Feelings of displacement, powerlessness, and rootlessness, and the role of food and commensality in mitigating those feelings, underlie the three essays in “Imaginations and Identities.” Eric Funabashi’s article on Japanese immigrants in Brazil in the early twentieth century explores the power of cuisine and identity among migrants and reveals the historical circumstances that finally permitted the adoption of ingredients and techniques into new forms. Shang-Huei Liang focuses on one ingredient, the sweet potato, that has the power to transport her and other Taiwanese migrants back home. Nourishing and delicious yet associated with struggle in his family’s history and with modern populations in need, the memory of sweet potatoes evokes sustenance, pleasure, and the wisdom of past generations. For Gema Charmaine Gonzales the move from the Philippines to Paris was tinged with sorrow and a deep longing that could only be assuaged with rice, cooked in the pot her father had packed for her and that she now uses to make meals with other Filipinos finding community through food in the land of croissant and chocolat.

The push-pull that chefs experience as they negotiate between traditional and modern approaches to cuisine is played out in the essays grouped under “Place, Knowledge, and Cuisine.” Amy Cox Hall takes us into the world of Chef Erik Ramirez, an American son of migrants from Peru, whose creative energy is directed toward engaging the palates of the urban, influential clientele in his New York restaurants. With aspirations for global recognition, his ideas about how place, ingredients, and flavors from his ancestral home continue to inform and infuse, but not define, his distinctive cuisine. Daniel E. Bender’s interview with Chef Rob Connoley, whose restaurant in the Ozark region of Missouri, in the United States, provides a marvelous counterpoint. Connoley’s dedication to traditional knowledge, including ingredients and techniques, has driven him to create collaborations with scholars, archivists, and local experts, including members of the Osage Nation, in creating dishes, menus, and dining experiences. Returning to Peru, an evocative essay by V. Constanza Ocampo-Raeder introduces us to the deep knowledge of place and the natural cycles of crawfish that are used by los camaroneros, the men who harvest crawfish, one by one, as they migrate from the ocean up cold and treacherous mountain streams. The wild harvest, highly valued for local consumption, is imperiled as forces of modernity—increased tourism, regulations, and aquaculture facilities— threaten to diminish the specialized knowledge and environmental understandings possessed by los camaroneros.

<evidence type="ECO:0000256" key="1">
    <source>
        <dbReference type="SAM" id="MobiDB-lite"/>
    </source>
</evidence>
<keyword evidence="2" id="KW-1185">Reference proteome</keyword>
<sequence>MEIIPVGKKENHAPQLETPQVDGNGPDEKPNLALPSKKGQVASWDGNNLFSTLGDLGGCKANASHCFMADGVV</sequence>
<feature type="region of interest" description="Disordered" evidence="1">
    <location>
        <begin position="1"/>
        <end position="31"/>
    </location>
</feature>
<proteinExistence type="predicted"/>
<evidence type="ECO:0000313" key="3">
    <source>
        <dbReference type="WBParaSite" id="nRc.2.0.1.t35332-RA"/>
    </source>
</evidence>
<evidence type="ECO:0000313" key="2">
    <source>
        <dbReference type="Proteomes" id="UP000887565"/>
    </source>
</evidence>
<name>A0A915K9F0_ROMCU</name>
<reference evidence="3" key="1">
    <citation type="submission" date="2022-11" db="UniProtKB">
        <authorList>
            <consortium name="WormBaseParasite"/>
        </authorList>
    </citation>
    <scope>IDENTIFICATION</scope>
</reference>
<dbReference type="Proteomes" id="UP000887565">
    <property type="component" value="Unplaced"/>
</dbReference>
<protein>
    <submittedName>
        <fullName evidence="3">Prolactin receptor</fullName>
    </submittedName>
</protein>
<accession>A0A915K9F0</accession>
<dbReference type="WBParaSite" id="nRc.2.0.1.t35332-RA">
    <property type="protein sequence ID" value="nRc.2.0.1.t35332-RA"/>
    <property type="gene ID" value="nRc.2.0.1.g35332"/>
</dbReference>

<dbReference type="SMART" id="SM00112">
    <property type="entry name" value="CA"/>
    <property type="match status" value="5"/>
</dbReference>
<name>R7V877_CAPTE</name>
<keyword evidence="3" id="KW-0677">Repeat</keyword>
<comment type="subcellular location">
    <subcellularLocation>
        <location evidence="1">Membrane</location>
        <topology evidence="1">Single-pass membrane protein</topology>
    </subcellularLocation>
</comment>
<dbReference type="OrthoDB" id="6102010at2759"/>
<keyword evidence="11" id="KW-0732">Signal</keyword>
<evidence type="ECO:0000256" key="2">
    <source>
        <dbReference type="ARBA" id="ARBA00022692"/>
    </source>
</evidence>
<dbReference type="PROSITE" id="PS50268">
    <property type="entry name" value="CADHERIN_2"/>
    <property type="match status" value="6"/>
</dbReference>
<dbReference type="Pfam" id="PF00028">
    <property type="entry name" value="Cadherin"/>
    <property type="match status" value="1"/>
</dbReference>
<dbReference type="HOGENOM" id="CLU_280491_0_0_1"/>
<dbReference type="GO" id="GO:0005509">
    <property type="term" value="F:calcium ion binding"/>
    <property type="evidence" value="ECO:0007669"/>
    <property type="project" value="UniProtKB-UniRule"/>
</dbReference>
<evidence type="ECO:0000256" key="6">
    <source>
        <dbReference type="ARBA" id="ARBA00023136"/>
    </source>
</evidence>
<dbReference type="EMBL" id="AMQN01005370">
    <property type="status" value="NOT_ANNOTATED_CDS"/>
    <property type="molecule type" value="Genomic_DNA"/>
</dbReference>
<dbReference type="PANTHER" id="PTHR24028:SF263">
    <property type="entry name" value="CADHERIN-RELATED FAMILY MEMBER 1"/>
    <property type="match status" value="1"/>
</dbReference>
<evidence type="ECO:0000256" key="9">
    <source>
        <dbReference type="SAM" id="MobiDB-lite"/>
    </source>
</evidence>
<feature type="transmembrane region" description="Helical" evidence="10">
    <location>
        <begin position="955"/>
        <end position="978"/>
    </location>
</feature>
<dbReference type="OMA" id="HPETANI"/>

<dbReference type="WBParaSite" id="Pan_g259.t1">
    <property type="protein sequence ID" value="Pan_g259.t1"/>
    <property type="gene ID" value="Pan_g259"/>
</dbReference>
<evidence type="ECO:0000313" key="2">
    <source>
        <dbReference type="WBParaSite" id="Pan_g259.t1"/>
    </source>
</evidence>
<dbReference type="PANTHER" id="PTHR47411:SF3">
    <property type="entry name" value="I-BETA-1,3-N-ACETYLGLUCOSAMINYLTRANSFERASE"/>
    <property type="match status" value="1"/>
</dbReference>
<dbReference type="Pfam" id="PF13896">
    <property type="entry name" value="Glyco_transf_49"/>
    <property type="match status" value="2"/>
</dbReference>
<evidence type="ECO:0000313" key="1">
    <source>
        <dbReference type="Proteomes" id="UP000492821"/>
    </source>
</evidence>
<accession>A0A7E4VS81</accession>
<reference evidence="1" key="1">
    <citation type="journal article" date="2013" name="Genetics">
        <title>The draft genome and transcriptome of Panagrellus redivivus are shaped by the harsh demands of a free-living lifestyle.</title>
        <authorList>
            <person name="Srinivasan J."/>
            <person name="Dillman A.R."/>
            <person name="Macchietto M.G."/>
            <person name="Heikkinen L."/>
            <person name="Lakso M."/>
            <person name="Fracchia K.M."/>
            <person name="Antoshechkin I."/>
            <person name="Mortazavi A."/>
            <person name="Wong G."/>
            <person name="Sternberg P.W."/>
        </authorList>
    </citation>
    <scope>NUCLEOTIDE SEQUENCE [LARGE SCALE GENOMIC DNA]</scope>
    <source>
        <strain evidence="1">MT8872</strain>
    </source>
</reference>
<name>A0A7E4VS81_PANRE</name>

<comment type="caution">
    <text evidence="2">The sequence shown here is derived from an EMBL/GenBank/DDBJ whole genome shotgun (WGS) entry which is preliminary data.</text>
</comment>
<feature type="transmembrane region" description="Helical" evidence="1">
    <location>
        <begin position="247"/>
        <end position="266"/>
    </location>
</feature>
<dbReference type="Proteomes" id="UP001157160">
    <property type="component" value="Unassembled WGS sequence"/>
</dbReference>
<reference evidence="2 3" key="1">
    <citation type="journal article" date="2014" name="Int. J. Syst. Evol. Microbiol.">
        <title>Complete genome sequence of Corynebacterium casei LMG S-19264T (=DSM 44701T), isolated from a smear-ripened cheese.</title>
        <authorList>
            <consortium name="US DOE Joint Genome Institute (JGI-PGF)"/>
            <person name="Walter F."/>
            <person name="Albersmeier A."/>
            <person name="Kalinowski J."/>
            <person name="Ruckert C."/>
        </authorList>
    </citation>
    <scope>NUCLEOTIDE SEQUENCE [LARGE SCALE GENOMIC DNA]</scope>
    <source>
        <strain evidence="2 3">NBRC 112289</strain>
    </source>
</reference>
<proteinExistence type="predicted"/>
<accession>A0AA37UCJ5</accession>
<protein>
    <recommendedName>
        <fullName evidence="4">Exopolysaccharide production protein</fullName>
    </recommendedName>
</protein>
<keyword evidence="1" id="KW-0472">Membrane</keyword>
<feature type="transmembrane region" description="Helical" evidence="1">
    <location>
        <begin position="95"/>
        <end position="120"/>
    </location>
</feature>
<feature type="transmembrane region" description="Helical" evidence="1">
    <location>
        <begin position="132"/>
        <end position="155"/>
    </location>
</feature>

Our final grouping revolves around dichotomies of feeding oneself and feeding others; chaos and creation; meditation and memory; with love as a common ingredient. Anne Finger’s brilliant essay on three distinct phases of Antonio Gramsci’s life examines how his disability intersected with moments when the questions of who will feed whom and what will be fed shine a light on the fundamental nature of food, “before everything else.” Sam Browett’s thoughtful piece considers the unavoidable degeneration of food, the chaos of cooking, and the power of memory to restore a dish from the past. Finally, to close out the issue, Maria Finn has written a personal account of discovering how the sensory experience of wine can inspire deep and perhaps lasting transformations.

History warns us against making predictions, but I feel a sense of hope that when this issue reaches the light of day, some of the darkness that has enveloped us throughout this long January will have faded. The issues discussed here, of representation and identity, longing and loss, food politics and change, caregiving and memory, will continue to inspire researchers, writers, and scholars who must continue to document and discuss their meanings. I am grateful to this issue’s authors, including the scholars who provided insightful reviews of some excellent new works in food history, for providing such engaging, provocative, intelligent, and lyrical pieces. And I am ever grateful to my colleagues on the Editorial Collective for keeping the collaborative spirit alive.

—Paula J. Johnson, for the Gastronomica Editorial Collective, Washington, DC, January 2021